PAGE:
Thursday, April 22, 2010
Perfect, perfect – and all free, here in Mississippi
Tens are few and far between. When they happen, it is a moment to cherish.
By “10” I mean an event that rates a 10 on a scale of one to 10. Everything has to happen perfectly. Given the complexities of life, this is a rarity. With perseverance, life will award you an occasional 10.
For many years, a small group of my friends has engaged in a vanishing activity called “canoe camping.” We have traversed many of Mississippi’s magnificent rivers and streams, but have settled on the Black Creek south of Hattiesburg - an untouched jewel through the DeSoto National Forest.
Our crew of four has remained unchanged for many years: Northsider Kemal Sanli, credit manager at Lion Oil; Ernest Herndon, outdoor editor of the McComb Enterprise-Journal; and Jeff Steevens, an environmental toxicologist with the Army Corps of Engineers who lives in Clinton.
There is something special and unique about the camaraderie of our group. I can see us doing this until we are very old. From the minute we start planning our canoe trip, the ribbing and joking begins. It doesn’t stop until we pull out of the water on Sunday.
In between the jokes, the conversation is very spiritual. We talk a lot about God and Christ. We discuss grand scientific theories, such as reconciling evolution with Genesis. This trip’s topic: Why is there something rather than nothing?
When I checked the weather on Wednesday I had a hunch this trip would be something special. Clear blue skies. Highs around 80. Lows around 45. Perfect.
When we arrived at the boat launch Friday afternoon, we noticed that Black Creek was remarkably high and swift. Typically, the creek requires quite a bit of canoe maneuvering. Not this trip. The Black Creek seemed more like the Pearl River.
After a few hours of paddling, the sun began to set and it was time to find a sandbar on which to camp. The high river had reduced our options. We paddled up a tributary, Hickory Creek, hoping for better luck. Jeff and Ernest stopped on a meager sand bar and Jeff pulled out his rod and reel, catching a beautiful catfish on the first cast - a good sign. Kemal and I decided to paddle further upstream as they fished. Sure enough, just around the bend was a magnificent, gorgeous, gleaming white sand bar.
I will never cease to be awed by the fact that whenever we canoe, God places a perfect sand bar for us to find just at sunset. There is always a flat level area perfect for tents, ample driftwood for a fire, and a beautiful slope down to the water’s edge.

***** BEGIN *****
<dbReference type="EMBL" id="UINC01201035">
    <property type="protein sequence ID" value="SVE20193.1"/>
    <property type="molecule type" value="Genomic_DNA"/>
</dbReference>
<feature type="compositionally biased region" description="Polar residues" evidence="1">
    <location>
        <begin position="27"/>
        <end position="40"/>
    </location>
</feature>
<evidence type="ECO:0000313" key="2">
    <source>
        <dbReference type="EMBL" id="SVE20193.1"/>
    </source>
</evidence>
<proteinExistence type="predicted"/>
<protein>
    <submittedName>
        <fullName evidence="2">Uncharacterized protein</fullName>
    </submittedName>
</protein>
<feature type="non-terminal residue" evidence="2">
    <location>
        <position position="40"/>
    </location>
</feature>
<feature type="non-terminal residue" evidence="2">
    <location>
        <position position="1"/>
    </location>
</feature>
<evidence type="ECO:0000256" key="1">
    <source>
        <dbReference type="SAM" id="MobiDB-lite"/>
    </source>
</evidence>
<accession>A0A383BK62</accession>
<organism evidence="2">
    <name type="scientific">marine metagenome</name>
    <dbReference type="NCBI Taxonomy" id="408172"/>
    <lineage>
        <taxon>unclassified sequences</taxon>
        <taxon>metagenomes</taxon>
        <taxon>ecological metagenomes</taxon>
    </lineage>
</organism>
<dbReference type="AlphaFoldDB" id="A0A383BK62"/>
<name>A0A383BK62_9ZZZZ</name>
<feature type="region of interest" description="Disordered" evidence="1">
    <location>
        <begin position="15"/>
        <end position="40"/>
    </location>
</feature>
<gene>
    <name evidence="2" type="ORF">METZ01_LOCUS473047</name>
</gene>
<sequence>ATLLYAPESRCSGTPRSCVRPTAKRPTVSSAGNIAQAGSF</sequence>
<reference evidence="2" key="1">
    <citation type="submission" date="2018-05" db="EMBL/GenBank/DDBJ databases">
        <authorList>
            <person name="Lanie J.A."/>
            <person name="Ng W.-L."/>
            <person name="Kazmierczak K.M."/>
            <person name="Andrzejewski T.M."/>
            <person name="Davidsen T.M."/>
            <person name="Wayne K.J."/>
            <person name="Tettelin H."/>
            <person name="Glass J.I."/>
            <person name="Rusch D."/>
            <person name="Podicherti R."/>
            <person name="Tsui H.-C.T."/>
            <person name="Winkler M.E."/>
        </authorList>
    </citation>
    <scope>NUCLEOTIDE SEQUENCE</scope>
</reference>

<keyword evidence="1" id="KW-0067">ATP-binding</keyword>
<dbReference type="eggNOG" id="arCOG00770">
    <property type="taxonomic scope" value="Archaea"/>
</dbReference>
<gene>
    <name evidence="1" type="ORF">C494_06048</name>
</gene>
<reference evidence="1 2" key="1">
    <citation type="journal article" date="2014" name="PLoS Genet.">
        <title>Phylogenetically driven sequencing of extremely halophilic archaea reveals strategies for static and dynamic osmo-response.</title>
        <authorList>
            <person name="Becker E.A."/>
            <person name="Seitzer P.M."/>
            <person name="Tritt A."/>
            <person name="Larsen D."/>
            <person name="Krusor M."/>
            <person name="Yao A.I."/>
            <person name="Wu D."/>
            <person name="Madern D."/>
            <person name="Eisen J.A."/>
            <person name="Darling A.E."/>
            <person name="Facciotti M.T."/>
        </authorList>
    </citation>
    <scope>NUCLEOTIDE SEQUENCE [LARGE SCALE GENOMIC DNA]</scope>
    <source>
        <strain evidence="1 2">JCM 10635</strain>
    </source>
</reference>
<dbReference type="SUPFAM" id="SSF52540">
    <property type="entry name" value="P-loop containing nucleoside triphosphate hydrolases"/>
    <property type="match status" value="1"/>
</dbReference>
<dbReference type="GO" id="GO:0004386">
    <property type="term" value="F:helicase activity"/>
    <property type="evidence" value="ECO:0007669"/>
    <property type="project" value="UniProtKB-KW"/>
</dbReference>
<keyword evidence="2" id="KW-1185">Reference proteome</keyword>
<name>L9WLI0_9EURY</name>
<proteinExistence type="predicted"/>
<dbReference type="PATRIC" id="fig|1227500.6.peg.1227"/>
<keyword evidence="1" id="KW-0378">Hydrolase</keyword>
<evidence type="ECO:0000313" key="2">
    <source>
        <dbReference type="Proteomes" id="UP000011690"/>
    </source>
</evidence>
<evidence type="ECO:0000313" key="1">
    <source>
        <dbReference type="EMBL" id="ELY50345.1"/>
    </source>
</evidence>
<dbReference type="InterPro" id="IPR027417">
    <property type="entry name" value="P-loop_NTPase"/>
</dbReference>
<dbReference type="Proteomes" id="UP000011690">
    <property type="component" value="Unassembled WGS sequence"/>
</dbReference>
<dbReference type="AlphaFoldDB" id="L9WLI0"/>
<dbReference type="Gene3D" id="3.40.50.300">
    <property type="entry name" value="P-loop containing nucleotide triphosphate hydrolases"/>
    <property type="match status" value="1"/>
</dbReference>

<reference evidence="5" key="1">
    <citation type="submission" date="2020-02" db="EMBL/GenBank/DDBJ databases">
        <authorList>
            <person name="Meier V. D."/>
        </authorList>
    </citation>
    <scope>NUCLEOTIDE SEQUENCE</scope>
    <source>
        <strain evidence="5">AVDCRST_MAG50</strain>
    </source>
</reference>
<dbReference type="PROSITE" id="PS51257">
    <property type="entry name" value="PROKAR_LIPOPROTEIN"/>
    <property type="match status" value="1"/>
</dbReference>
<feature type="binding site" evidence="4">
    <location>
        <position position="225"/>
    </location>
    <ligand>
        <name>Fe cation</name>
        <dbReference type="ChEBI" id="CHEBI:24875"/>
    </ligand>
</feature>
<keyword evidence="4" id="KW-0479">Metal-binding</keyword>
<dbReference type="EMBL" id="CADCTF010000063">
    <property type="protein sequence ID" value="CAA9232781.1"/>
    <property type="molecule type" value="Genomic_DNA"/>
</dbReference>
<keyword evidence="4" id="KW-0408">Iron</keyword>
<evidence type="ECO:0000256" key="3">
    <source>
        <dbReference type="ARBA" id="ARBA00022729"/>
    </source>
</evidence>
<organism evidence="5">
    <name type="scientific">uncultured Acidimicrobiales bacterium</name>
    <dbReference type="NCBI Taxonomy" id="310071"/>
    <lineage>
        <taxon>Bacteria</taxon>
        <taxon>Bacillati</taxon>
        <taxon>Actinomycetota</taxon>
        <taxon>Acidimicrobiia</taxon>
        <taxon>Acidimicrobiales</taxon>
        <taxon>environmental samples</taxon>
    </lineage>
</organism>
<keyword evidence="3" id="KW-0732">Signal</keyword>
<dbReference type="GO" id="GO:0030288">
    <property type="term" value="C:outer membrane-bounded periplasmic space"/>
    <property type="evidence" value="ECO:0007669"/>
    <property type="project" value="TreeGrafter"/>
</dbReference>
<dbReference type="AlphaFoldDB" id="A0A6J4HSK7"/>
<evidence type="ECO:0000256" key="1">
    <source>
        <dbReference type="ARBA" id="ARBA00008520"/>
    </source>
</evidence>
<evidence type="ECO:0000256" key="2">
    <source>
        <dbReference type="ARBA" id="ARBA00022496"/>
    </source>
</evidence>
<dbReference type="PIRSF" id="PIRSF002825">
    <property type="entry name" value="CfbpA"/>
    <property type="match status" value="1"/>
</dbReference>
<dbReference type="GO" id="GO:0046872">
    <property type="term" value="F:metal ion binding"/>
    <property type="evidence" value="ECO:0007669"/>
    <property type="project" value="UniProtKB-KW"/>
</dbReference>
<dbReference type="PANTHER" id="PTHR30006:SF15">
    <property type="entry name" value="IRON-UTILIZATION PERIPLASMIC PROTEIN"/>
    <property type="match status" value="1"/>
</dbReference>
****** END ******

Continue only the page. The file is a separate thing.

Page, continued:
Within an hour, we had pitched our tents and begun a leisurely, delicious meal. After dinner, we watched a blazing, moonless starscape as we told stories and talked by a roaring fire, ensconced in the soft white sand.
By 10 in the evening, we were drifting off to the sounds of the babbling creek and assorted wildlife. There was not a single sound of civilization.
There are very few places in the world where you can conveniently drive and canoe camp on a moment’s notice and not fear being eaten by crocodiles or being run off by angry landowners. In the West, you would have to book a reservation and pay huge fees.
Yet here in Mississippi, it’s perfect and beautiful and free. During our entire 13-mile trip, we never saw another soul.
We commented many times during our trip about how lucky we are to have this undiscovered, beautiful creek all to ourselves. It’s a shame more people don’t enjoy Black Creek, but I cherish the feeling that it’s our own personal paradise.
In the morning, we woke at sunrise, restoked the fire and used a French press to make an awesome cup of Turkish coffee followed by hot oatmeal with pecans and cranberries.
Over the years of repeating this three-day trip, we have refined and perfected our gear and our planning. The meals are both easy and awesome. Every step has been honed to be perfectly enjoyed.
Our leader, Ernest Herndon, author of Canoeing Mississippi, will cringe when he reads that line.
He loves the spartan way and has taken weeks-long canoe trips. Jeff tends to side with Ernest’s austere philosophy.
Meanwhile, Kemal and I relish having the best food and the best creature comforts every paddle of the way. This dynamic is the source of non-stop ribbing from the two camps.
We always see unique wildlife. This time, beautiful ospreys and swallow-tailed kites. Along the banks there was an amazing variety of trees: wild magnolias, short-leaf pine, river birches, red maples, cypress, sweetgum, white oak, ti-ti, loblolly pine, water oak and many more. The wild azaleas were in bloom.
For lunch, we found a shady spot and made huge ham sandwiches, then stretched along the bank for a nap. By sunset, true to form, we rounded a bend and found yet another perfect sand bar on which to camp. It’s as though God had created his own perfect hotel for us with free check-in and no reservations required.
Kemal made a chicken and vegetable curry dish and we feasted. We all slept like babies except for the huge battle between a cornered raccoon and a pack of coyotes around 2 a.m.
Perfect blue sky, perfect temperature, perfect current, perfect breeze, perfect sand bars, perfect meals, perfect company, perfect stars, perfect campfires, perfect coffee, perfect conversation, perfect gear. It was a 10.
Perfection, for free, right here in Mississippi.
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